Let’s first establish a baseline for the conversation. The Democratic Party didn’t get its collective asses kicked because the country disagrees with their values. In poll after poll, American’s cultural attitudes come down squarely on the side of the angels – we believe that the free market requires proper regulation to work effectively, we want to invest in education and infrastructure, we’re horrified at the death of the middle class, we don’t care very much about the sexual orientation of two people who love each other and want to get married (or who are willing to serve in the military), we want to do what we can to make the world a fairer place than “nature red in tooth and claw”, we’re willing to give up a little of what we have to make the world a better place for our children…the list goes on. Yet despite this cultural tailwind, Democrats can only seem to win elections after the other side has power long enough to demonstrate its complete contempt for those values.

So it’s obvious that the problem isn’t that the Democrats don’t understand the aspirations of the country; they get them just fine. The problem is that nobody trusts them to translate those aspirations into action. Nobody trusts them to lead.

And who’s to blame them?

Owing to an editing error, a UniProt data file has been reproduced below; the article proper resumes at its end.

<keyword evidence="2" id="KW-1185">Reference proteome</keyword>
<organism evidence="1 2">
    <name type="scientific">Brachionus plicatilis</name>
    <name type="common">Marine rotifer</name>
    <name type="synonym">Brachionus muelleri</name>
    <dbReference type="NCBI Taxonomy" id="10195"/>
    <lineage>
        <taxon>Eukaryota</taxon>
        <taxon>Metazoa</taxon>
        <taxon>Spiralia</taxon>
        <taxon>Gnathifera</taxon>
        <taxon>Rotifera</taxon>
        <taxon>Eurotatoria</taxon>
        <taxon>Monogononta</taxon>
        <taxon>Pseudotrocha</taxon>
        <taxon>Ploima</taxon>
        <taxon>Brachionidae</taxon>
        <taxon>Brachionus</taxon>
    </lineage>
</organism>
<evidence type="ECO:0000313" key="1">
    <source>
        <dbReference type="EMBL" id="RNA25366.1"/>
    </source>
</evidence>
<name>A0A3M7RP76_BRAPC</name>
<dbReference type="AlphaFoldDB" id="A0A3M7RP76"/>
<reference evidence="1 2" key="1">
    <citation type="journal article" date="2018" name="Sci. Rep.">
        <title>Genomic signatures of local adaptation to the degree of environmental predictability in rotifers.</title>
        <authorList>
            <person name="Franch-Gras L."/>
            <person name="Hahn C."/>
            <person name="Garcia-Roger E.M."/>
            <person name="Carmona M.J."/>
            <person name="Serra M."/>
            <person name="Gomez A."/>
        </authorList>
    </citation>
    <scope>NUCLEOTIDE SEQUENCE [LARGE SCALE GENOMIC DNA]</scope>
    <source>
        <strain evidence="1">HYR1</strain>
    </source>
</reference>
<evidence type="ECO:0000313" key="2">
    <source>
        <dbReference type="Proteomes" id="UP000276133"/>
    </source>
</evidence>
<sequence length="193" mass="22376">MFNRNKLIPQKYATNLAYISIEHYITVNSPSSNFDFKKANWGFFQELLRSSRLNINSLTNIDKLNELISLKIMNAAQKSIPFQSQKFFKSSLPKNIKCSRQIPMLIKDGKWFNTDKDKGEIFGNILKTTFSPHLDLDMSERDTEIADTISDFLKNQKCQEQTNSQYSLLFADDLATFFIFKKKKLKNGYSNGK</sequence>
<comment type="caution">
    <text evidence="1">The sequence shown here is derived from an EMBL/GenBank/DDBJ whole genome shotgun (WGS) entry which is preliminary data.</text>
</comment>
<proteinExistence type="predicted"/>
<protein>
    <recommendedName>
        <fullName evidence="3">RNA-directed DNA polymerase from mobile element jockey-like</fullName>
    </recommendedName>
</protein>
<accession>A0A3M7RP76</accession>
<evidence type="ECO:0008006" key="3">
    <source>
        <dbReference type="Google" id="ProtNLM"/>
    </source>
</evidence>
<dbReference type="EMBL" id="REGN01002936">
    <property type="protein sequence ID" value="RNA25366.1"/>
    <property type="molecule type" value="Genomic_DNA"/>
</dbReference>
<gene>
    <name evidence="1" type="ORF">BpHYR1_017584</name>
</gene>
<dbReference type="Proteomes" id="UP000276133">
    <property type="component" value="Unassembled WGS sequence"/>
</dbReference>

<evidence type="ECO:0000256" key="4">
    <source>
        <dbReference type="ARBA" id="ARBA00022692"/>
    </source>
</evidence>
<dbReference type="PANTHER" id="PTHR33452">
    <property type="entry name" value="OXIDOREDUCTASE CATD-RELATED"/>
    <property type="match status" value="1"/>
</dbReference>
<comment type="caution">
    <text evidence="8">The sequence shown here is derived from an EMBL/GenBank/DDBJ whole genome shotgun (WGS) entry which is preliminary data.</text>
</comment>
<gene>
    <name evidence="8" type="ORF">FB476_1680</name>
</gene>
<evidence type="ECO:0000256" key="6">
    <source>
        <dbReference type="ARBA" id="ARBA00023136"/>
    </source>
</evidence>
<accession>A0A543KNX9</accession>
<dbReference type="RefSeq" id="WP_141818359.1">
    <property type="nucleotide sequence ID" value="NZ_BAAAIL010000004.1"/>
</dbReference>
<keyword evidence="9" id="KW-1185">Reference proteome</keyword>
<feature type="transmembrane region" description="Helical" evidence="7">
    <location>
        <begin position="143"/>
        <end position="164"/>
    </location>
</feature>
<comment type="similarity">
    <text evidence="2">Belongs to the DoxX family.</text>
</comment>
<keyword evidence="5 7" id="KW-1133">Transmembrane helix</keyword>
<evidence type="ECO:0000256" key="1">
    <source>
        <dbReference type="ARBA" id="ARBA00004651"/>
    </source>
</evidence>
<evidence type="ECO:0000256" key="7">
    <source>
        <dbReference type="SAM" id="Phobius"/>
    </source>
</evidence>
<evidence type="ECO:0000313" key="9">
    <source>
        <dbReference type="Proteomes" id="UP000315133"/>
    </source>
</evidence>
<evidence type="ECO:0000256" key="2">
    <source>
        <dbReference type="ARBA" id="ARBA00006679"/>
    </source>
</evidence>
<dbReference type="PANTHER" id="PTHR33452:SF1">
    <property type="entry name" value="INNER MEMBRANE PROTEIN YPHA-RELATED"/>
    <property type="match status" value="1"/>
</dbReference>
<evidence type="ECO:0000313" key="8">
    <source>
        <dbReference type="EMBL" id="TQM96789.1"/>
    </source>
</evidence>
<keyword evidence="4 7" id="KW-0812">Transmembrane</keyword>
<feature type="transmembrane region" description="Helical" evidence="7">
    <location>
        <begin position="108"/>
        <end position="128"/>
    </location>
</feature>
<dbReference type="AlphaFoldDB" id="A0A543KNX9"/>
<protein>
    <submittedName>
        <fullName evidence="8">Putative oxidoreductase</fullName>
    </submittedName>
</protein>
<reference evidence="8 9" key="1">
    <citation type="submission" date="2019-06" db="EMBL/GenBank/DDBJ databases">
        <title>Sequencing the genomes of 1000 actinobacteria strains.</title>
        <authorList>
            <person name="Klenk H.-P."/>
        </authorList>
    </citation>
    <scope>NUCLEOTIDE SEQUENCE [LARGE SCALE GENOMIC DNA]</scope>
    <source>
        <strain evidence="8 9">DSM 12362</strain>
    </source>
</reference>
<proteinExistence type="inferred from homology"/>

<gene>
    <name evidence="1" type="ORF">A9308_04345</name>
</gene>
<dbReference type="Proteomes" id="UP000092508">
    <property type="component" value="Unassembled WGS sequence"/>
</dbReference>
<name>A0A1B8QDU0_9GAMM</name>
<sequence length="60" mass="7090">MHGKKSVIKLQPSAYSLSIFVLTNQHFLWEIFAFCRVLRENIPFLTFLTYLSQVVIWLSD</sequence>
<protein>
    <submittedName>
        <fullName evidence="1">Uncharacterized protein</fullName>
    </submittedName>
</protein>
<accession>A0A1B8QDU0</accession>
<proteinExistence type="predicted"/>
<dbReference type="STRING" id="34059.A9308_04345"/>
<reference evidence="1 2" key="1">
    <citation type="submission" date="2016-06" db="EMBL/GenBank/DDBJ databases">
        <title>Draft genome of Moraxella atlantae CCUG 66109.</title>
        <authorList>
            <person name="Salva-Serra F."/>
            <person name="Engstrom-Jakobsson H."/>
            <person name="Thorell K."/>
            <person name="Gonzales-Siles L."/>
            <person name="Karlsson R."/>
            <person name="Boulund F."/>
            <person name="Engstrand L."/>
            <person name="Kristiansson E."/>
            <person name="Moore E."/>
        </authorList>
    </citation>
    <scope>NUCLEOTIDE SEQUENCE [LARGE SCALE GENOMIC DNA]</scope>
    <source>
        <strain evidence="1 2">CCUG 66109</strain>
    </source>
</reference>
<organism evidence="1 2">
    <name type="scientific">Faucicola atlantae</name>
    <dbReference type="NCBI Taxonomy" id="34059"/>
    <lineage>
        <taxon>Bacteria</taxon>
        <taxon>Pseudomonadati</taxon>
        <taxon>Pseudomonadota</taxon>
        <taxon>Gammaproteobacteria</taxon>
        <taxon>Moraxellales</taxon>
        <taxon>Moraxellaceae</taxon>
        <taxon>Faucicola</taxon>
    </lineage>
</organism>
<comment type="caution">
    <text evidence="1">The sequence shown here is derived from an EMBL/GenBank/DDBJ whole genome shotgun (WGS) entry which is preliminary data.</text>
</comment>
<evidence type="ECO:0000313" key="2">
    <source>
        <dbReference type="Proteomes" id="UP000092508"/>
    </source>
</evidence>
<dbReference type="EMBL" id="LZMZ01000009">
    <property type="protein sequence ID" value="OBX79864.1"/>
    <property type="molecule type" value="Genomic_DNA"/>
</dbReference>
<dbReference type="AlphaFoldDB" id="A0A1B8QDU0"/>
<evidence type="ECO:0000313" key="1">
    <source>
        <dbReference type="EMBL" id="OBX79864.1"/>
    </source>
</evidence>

We live in a football country. Unlike the rest of the world, which revels in a “beautiful game” that reflects the existentialist principle of sound and fury signifying nothing, Americans keep score. That’s probably not even a strong enough way to say it, actually – we don’t just keep score, we absolutely depend on scores to make sense of our increasingly complex world. And not just final scores – we watch, and keep track of, and endlessly rehash & dissect every play. Every gain and loss, every pass & handoff, every penalty, every first down, every field goal, touchdown, extra point and safety, who gets injured, who trash talks their team, who gets fired for it, how much it costs them in lost income when they get fired and yadayadayada. We even have an entire $3 billion industry built on using the statistics generated by the game to imagine how different combinations of players would lead to different outcomes. This is not to say that we’re not hugely invested in who wins or loses– we have our tribal loyalties just as does your average soccer hooligan. What it says is that simply winning or losing doesn’t satisfy our need to understand what’s going on; we need to justify the outcome with an understanding of how we got there.